Friday, July 16, 2010
Thursday, July 15, 2010
For several years now and with a growing messianic fervor, physicians and health care experts have been responding to the need to deliver more efficient and better primary care with one response: patient-centered medical homes.
Not long ago, I found myself doing the same with a friend who prides himself on being a well-informed patient. But instead of an overwhelmingly enthusiastic or even mildly interested response, my friend stared at me blankly.
"What in the world are you talking about?" he finally asked. "A hospice? A halfway house? Some kind of group home for patients?"
I explained that a patient-centered medical home can be any primary care doctor's office, but it is run with a different philosophy. Care is team-based, preventive and comprehensive, rather than one-on-one, fee-for-service or managed. Record keeping and sharing is seamless and electronic, rather than unwieldy and paper-based. Clinicians from the team are easily accessible in person, on the phone or via the Internet within 24 hours, rather than hidden behind labyrinthine automatic answering services and overbooked clinic schedules.
My friend suddenly became very interested.
Call it a P.R. issue, an information disconnect or simply an unfortunate choice of a name, but in all the discussions about patient-centered medical homes, one group of individuals has been conspicuously missing: the patients themselves. And it's hard not to notice the irony; in a model of care premised on the strength of the patient-doctor relationship, few people other than doctors and experts are even sure what it is or how it affects their care.
Now, as dozens of pilot projects across the country are transforming traditional doctors' offices into medical homes and putting this theory of practice to the test, one thing has become apparent: even this most promising of reforms is unlikely to take hold without the active involvement of patients.
The need to get patients involved was made startlingly clear last month when the American Academy of Family Physicians, a national medical society devoted to primary care, and TransforMED, a nonprofit consulting firm created by the society to help physicians turn their practices into medical homes, published the first report on their national demonstration project. Beginning in 2006, 36 traditional primary care offices began adopting the hallmarks of patient-centered medical home practices. They installed electronic medical record systems and reorganized deeply entrenched scheduling routines. Teams made up of nurses, medical managers, physician assistants and doctors, rather than a single physician authority figure, began working with patients. And care was focused not on single acute episodes of illness but on the patients' comprehensive and ongoing management.
As the study progressed, the researchers found that the vast majority of doctors' offices could successfully incorporate most of the changes into their practice, and early signs of the model's success were promising. Quality of care and preventive health ratings revealed small improvements. Office staff became more streamlined, efficient and satisfied. Most notably, physicians were more content than ever before with their work, despite still having to deal with an unchanged fee-for-service or managed care reimbursement system. The doctors' enthusiasm persisted even after the study closed, with many maintaining contact with one another through a listserv and twice-yearly self-organized meetings.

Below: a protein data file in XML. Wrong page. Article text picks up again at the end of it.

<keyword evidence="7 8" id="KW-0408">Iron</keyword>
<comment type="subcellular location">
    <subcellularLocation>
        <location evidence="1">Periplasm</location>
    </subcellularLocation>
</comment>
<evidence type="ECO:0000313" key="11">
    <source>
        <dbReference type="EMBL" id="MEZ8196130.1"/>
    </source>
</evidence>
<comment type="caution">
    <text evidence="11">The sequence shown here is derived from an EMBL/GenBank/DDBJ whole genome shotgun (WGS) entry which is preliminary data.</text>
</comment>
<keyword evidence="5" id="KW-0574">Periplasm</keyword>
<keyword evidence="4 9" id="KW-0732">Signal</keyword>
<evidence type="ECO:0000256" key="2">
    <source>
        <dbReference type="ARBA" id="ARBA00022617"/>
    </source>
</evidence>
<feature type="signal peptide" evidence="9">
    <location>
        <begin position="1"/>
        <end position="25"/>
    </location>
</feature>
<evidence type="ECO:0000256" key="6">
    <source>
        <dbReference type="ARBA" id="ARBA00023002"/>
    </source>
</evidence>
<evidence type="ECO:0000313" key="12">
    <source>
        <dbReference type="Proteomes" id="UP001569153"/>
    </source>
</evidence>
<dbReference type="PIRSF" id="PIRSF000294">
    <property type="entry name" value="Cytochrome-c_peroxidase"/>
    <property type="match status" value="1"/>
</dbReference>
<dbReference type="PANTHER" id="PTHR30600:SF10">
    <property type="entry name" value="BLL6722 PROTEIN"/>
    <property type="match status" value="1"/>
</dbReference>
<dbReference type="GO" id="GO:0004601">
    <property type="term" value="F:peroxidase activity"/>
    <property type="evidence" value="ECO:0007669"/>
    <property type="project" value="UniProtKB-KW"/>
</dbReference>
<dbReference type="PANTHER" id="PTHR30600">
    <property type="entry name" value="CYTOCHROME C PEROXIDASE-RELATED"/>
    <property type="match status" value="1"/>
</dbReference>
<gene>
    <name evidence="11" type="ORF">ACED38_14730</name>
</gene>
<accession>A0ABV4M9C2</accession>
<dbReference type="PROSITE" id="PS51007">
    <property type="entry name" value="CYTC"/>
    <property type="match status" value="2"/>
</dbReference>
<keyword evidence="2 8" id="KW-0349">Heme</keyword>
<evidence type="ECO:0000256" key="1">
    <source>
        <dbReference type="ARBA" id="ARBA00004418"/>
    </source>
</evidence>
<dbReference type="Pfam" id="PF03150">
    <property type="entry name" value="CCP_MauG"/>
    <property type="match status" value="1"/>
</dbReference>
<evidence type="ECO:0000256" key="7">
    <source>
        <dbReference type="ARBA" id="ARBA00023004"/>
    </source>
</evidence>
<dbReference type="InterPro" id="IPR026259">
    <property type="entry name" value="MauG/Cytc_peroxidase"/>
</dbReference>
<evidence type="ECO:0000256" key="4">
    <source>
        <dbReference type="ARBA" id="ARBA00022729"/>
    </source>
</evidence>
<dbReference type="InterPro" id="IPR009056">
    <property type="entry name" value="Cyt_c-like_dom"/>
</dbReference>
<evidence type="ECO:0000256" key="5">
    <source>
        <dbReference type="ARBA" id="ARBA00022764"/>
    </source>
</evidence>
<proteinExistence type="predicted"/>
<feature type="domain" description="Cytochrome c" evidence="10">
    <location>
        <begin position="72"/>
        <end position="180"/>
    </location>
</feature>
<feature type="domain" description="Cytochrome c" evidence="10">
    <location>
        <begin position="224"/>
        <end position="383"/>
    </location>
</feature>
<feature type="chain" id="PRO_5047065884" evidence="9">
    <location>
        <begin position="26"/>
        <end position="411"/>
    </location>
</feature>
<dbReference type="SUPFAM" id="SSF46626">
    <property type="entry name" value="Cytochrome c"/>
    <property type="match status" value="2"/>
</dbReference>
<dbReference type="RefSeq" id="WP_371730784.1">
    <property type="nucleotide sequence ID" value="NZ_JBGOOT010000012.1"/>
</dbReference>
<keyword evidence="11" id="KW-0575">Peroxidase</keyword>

Yet despite these successes, there was also one unexpected early finding: the patients were unhappy.
Yes, they were getting into their doctors' offices more quickly and were being followed more closely than ever before, but many patients reported feeling disoriented. Some felt displaced as they saw the old one-to-one doctor-patient interactions replaced with one-to-three or one-to-four relationships involving not only the doctor but also a whole host of other providers. As offices switched from paper-based to electronic medical records, other patients reacted to the distracted clinicians who seemed more focused on learning the new computer system than on listening to them. Satisfaction fell because, like my friend, few patients were cognizant of, much less involved in, the changes going on around them.
In working so hard to adopt changes on their patients' behalf, clinicians had temporarily lost their focus on the patients themselves.
"The Achilles heel of all of this is a lack of patient understanding and engagement," said Dr. Terry McGeeney, a primary care physician and chief executive of TransforMED. "Patient-centered medical homes are a massive paradigm shift in how primary care practices function." As one of the first national studies of patient-centered medical homes, "we were starting at ground zero, and we weren't aware of what we needed to do other than support the physicians' personal motivation."
With the patient survey results in hand, the researchers began encouraging medical practices to involve patients in the changes. They asked clinicians to discuss the premise of medical homes with their patients and encouraged them to create patient advisory councils, groups of patients who would meet regularly with clinicians to discuss how their needs might be better served.
"We were surprised by how many patients wanted to be part of it," said Dr. Barbara Saul, a primary care physician in Troy, Mich., who was initially part of the study. "Patients would say over and over, 'It's about time you started these kind of changes.' "
The researchers also created a five-minute, 20-question assessment survey that asks patients for their views on patient-provider communication, clinician access and care of the whole person. Practices could use the survey regularly to gauge the effects of any changes, adjusting and refining what they do according to the patients' experiences and not what the clinicians might believe was most important to them.